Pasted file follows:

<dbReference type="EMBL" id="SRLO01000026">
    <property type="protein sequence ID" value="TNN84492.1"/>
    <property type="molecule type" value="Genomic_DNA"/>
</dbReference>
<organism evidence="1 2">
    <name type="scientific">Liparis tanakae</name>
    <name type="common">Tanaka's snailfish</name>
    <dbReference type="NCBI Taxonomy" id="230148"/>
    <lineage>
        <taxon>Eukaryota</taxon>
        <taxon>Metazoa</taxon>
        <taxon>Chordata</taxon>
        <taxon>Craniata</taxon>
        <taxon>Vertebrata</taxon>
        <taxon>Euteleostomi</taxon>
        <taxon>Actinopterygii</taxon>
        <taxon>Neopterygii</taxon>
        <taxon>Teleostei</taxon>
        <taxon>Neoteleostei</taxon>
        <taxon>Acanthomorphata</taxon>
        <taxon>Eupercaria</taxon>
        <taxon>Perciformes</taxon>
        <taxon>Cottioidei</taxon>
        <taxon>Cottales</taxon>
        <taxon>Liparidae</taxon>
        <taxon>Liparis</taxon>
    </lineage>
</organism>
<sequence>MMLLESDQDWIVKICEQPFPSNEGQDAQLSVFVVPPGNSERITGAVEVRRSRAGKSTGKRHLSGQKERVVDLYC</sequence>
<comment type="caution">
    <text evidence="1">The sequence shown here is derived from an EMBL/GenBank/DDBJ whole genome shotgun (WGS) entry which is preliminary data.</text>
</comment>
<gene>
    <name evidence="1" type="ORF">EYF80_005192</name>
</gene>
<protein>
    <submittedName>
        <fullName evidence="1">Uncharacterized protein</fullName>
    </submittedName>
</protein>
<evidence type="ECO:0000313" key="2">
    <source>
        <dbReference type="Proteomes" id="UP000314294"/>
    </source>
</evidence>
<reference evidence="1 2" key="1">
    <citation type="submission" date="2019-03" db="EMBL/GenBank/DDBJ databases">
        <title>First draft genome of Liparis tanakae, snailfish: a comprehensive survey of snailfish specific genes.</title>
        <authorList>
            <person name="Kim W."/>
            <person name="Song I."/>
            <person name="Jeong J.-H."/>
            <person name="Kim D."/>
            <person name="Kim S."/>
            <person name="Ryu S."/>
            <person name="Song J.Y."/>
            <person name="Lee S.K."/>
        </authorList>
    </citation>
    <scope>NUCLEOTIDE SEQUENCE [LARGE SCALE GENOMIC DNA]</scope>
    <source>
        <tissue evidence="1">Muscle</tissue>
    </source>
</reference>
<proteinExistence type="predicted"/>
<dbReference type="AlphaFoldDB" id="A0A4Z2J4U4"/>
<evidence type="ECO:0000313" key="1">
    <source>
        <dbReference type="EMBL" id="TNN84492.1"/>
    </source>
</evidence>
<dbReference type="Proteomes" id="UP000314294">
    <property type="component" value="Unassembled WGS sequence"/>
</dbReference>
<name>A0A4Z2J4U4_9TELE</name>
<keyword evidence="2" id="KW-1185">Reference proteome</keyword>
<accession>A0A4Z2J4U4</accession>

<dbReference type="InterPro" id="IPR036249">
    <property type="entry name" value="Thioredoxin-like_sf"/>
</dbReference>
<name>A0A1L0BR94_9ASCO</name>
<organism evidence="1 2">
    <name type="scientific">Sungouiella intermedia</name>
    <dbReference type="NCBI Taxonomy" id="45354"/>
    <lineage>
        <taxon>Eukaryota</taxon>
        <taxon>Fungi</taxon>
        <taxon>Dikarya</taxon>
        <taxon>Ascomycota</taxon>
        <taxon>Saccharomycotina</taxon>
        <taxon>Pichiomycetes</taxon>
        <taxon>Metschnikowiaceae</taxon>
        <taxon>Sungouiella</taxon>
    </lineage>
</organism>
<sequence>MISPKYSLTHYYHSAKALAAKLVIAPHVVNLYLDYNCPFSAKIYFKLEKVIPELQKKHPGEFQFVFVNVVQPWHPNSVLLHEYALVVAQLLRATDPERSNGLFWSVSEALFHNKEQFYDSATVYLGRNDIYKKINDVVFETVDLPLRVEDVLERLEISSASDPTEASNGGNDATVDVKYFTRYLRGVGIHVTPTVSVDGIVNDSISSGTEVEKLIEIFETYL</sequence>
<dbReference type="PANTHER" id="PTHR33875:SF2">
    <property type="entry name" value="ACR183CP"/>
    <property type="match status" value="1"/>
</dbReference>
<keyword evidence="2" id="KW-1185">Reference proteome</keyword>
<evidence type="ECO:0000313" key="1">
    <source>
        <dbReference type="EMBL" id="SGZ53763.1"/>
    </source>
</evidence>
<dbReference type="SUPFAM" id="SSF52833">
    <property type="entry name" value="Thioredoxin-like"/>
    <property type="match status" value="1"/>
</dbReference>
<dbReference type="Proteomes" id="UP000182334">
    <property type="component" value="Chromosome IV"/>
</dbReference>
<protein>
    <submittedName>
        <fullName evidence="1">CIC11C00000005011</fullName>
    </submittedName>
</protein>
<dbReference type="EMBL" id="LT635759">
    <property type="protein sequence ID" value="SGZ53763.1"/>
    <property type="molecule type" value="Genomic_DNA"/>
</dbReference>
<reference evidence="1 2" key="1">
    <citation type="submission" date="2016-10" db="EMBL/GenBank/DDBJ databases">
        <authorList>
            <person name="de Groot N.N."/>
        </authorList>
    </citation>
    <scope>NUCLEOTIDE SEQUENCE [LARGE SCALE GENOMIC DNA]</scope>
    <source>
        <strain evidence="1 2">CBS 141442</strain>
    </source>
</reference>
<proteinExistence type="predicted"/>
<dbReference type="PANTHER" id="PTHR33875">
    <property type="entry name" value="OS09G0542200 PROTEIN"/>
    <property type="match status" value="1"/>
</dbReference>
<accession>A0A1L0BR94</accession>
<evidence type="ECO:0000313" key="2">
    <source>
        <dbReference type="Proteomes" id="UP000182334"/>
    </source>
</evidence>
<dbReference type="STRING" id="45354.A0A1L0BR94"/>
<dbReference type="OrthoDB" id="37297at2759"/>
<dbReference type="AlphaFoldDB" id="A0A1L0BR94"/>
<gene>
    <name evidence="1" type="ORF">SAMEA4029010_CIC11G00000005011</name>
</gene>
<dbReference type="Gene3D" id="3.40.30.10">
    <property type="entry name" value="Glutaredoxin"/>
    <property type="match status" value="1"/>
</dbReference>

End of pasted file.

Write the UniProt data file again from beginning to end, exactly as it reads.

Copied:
<dbReference type="EMBL" id="SRLO01000026">
    <property type="protein sequence ID" value="TNN84492.1"/>
    <property type="molecule type" value="Genomic_DNA"/>
</dbReference>
<organism evidence="1 2">
    <name type="scientific">Liparis tanakae</name>
    <name type="common">Tanaka's snailfish</name>
    <dbReference type="NCBI Taxonomy" id="230148"/>
    <lineage>
        <taxon>Eukaryota</taxon>
        <taxon>Metazoa</taxon>
        <taxon>Chordata</taxon>
        <taxon>Craniata</taxon>
        <taxon>Vertebrata</taxon>
        <taxon>Euteleostomi</taxon>
        <taxon>Actinopterygii</taxon>
        <taxon>Neopterygii</taxon>
        <taxon>Teleostei</taxon>
        <taxon>Neoteleostei</taxon>
        <taxon>Acanthomorphata</taxon>
        <taxon>Eupercaria</taxon>
        <taxon>Perciformes</taxon>
        <taxon>Cottioidei</taxon>
        <taxon>Cottales</taxon>
        <taxon>Liparidae</taxon>
        <taxon>Liparis</taxon>
    </lineage>
</organism>
<sequence>MMLLESDQDWIVKICEQPFPSNEGQDAQLSVFVVPPGNSERITGAVEVRRSRAGKSTGKRHLSGQKERVVDLYC</sequence>
<comment type="caution">
    <text evidence="1">The sequence shown here is derived from an EMBL/GenBank/DDBJ whole genome shotgun (WGS) entry which is preliminary data.</text>
</comment>
<gene>
    <name evidence="1" type="ORF">EYF80_005192</name>
</gene>
<protein>
    <submittedName>
        <fullName evidence="1">Uncharacterized protein</fullName>
    </submittedName>
</protein>
<evidence type="ECO:0000313" key="2">
    <source>
        <dbReference type="Proteomes" id="UP000314294"/>
    </source>
</evidence>
<reference evidence="1 2" key="1">
    <citation type="submission" date="2019-03" db="EMBL/GenBank/DDBJ databases">
        <title>First draft genome of Liparis tanakae, snailfish: a comprehensive survey of snailfish specific genes.</title>
        <authorList>
            <person name="Kim W."/>
            <person name="Song I."/>
            <person name="Jeong J.-H."/>
            <person name="Kim D."/>
            <person name="Kim S."/>
            <person name="Ryu S."/>
            <person name="Song J.Y."/>
            <person name="Lee S.K."/>
        </authorList>
    </citation>
    <scope>NUCLEOTIDE SEQUENCE [LARGE SCALE GENOMIC DNA]</scope>
    <source>
        <tissue evidence="1">Muscle</tissue>
    </source>
</reference>
<proteinExistence type="predicted"/>
<dbReference type="AlphaFoldDB" id="A0A4Z2J4U4"/>
<evidence type="ECO:0000313" key="1">
    <source>
        <dbReference type="EMBL" id="TNN84492.1"/>
    </source>
</evidence>
<dbReference type="Proteomes" id="UP000314294">
    <property type="component" value="Unassembled WGS sequence"/>
</dbReference>
<name>A0A4Z2J4U4_9TELE</name>
<keyword evidence="2" id="KW-1185">Reference proteome</keyword>
<accession>A0A4Z2J4U4</accession>

<dbReference type="InterPro" id="IPR036249">
    <property type="entry name" value="Thioredoxin-like_sf"/>
</dbReference>
<name>A0A1L0BR94_9ASCO</name>
<organism evidence="1 2">
    <name type="scientific">Sungouiella intermedia</name>
    <dbReference type="NCBI Taxonomy" id="45354"/>
    <lineage>
        <taxon>Eukaryota</taxon>
        <taxon>Fungi</taxon>
        <taxon>Dikarya</taxon>
        <taxon>Ascomycota</taxon>
        <taxon>Saccharomycotina</taxon>
        <taxon>Pichiomycetes</taxon>
        <taxon>Metschnikowiaceae</taxon>
        <taxon>Sungouiella</taxon>
    </lineage>
</organism>
<sequence>MISPKYSLTHYYHSAKALAAKLVIAPHVVNLYLDYNCPFSAKIYFKLEKVIPELQKKHPGEFQFVFVNVVQPWHPNSVLLHEYALVVAQLLRATDPERSNGLFWSVSEALFHNKEQFYDSATVYLGRNDIYKKINDVVFETVDLPLRVEDVLERLEISSASDPTEASNGGNDATVDVKYFTRYLRGVGIHVTPTVSVDGIVNDSISSGTEVEKLIEIFETYL</sequence>
<dbReference type="PANTHER" id="PTHR33875:SF2">
    <property type="entry name" value="ACR183CP"/>
    <property type="match status" value="1"/>
</dbReference>
<keyword evidence="2" id="KW-1185">Reference proteome</keyword>
<evidence type="ECO:0000313" key="1">
    <source>
        <dbReference type="EMBL" id="SGZ53763.1"/>
    </source>
</evidence>
<dbReference type="SUPFAM" id="SSF52833">
    <property type="entry name" value="Thioredoxin-like"/>
    <property type="match status" value="1"/>
</dbReference>
<dbReference type="Proteomes" id="UP000182334">
    <property type="component" value="Chromosome IV"/>
</dbReference>
<protein>
    <submittedName>
        <fullName evidence="1">CIC11C00000005011</fullName>
    </submittedName>
</protein>
<dbReference type="EMBL" id="LT635759">
    <property type="protein sequence ID" value="SGZ53763.1"/>
    <property type="molecule type" value="Genomic_DNA"/>
</dbReference>
<reference evidence="1 2" key="1">
    <citation type="submission" date="2016-10" db="EMBL/GenBank/DDBJ databases">
        <authorList>
            <person name="de Groot N.N."/>
        </authorList>
    </citation>
    <scope>NUCLEOTIDE SEQUENCE [LARGE SCALE GENOMIC DNA]</scope>
    <source>
        <strain evidence="1 2">CBS 141442</strain>
    </source>
</reference>
<proteinExistence type="predicted"/>
<dbReference type="PANTHER" id="PTHR33875">
    <property type="entry name" value="OS09G0542200 PROTEIN"/>
    <property type="match status" value="1"/>
</dbReference>
<accession>A0A1L0BR94</accession>
<evidence type="ECO:0000313" key="2">
    <source>
        <dbReference type="Proteomes" id="UP000182334"/>
    </source>
</evidence>
<dbReference type="STRING" id="45354.A0A1L0BR94"/>
<dbReference type="OrthoDB" id="37297at2759"/>
<dbReference type="AlphaFoldDB" id="A0A1L0BR94"/>
<gene>
    <name evidence="1" type="ORF">SAMEA4029010_CIC11G00000005011</name>
</gene>
<dbReference type="Gene3D" id="3.40.30.10">
    <property type="entry name" value="Glutaredoxin"/>
    <property type="match status" value="1"/>
</dbReference>